Did Jefferies’ Ben Lorello Bail on Interns?

Hot shot Jefferies & Co. investment banker Ben Lorello once said that what is most inspiring about working at the firm is its “culture to rise to every occasion.” But some executives at Jefferies say Lorello failed to rise to at least one important occasion this weekend when he bailed out on a request to help interview interns looking for summer jobs at the high-profile investment firm, the FOX Business Network has learned. Lorello caused a firm-wide stir last week when he responded to an email from Jefferies’ human resources department calling on employees to help interview more than 130 intern candidates. Lorello responded with a “reply all,” alerting much of the firm that he would take a 2pm to 6pm slot on Saturday to meet with the potential recruits. The move by the high profile, albeit controversial health-care banker went viral inside Jefferies offices, prompting other Jefferies executives to follow Lorello’s lead and volunteer as well. But people at the firm tell FOX Business Lorello was ultimately a no-show. One employee said Lorello “tricked people” into volunteering, adding with snicker: “He may have never had any intention of going.”

A senior executive at Jefferies denies that Lorello did any such thing. The executive said Lorello didn’t attend the intern gathering only because “enough people had signed up that HR told him he wasn’t needed.” “If he was needed, he would have gone,” the executive added. Lorello didn’t return a telephone call for comment. Lorello is considered one of Wall Street’s top bankers focusing on health care, which would have made his attendance a special occasion for both interns and others who volunteered. But he is also controversial. He’s known as one of Wall Street’s highest paid executives (back in 1999, he earned $70 million to jump to an investment banking unit of Swiss bank UBS) and one of its most aggressive (he’s reportedly fond of impersonating Vito Corleone from “The Godfather” movies to colleagues). According to charges in a 2013 wrongful-termination lawsuit filed by a former female colleague at Jefferies, Lorello asked her about her personal dating life in front of male staffers after she said she was trying to get pregnant. Lorello has denied the charges and is fighting them in court.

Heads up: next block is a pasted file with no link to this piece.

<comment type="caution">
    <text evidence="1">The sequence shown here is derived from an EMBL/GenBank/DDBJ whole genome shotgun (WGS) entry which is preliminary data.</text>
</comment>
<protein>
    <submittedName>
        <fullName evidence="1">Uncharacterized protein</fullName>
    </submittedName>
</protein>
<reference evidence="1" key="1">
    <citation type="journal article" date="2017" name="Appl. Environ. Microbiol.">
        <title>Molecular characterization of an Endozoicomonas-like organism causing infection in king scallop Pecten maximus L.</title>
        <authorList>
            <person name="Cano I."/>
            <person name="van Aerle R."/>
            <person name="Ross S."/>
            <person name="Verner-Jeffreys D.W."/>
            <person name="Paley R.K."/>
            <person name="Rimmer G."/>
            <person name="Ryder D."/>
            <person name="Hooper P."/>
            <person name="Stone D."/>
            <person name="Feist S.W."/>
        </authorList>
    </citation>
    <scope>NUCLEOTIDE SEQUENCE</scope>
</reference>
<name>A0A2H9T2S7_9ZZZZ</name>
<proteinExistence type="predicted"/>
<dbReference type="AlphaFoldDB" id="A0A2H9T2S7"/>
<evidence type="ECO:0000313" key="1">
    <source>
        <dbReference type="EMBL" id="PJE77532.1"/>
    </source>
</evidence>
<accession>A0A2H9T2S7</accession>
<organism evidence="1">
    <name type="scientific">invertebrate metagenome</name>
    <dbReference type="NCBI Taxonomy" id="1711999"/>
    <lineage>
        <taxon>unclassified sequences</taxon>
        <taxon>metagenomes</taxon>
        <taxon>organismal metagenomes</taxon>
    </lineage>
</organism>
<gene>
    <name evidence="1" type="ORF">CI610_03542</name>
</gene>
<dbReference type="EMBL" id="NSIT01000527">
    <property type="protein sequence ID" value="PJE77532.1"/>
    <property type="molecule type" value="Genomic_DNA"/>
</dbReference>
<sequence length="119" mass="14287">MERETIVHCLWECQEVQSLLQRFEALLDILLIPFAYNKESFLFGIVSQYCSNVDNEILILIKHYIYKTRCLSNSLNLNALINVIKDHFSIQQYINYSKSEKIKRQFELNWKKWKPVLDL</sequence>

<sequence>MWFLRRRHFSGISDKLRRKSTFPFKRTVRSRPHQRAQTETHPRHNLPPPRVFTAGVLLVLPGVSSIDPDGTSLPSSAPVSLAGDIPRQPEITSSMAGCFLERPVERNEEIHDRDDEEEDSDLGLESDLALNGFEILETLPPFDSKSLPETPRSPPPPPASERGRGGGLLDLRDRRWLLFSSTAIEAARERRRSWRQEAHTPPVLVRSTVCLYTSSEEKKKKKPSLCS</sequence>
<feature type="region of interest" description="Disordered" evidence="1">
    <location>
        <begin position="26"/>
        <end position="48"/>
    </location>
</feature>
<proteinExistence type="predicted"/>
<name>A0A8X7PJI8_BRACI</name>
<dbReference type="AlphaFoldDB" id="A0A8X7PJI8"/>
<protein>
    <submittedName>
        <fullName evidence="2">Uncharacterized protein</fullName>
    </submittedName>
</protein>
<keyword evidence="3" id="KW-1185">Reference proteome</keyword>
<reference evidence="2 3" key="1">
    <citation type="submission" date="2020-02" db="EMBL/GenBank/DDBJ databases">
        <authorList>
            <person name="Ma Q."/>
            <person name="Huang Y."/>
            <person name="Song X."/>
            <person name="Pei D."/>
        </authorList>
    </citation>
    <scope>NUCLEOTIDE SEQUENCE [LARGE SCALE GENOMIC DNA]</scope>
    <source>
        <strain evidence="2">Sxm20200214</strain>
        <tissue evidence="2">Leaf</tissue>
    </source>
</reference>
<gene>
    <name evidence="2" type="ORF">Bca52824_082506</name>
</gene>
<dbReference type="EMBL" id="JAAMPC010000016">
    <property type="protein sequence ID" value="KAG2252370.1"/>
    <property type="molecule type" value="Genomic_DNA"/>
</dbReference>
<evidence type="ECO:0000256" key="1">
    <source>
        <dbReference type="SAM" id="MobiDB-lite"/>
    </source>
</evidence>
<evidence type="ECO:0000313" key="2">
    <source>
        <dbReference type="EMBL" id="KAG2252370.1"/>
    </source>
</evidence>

Lorello is also the boss of Jefferies investment banker Sage Kelly, whose messy divorce with his wife Christina became a tabloid sensation. Kelly’s wife alleged he prodded her into having sex swaps with firm clients and their spouses in exchange for investment banking business, and that he was so inebriated he once defecated in their bedroom. Kelly went on leave from the firm in late October, and has not been seen around the offices since. Sage Kelly denied the charges, but people at the firm told FOX Business the press frenzy surrounding the divorce caused Jefferies to lose some business. At the time, Lorello said in an internal memo that amid the media firestorm his colleagues at Jefferies “came forward as partners, co-workers and friends to lock arms and protect and defend our firm and the healthcare franchise we have built. In some ways this rallying cry should come as no surprise to me as it is our culture at Jefferies to rise to every occasion.” Later after reaching a settlement with Sage Kelly, Christina Kelly issued a statement where she called her ex a “great father” who has “high integrity.”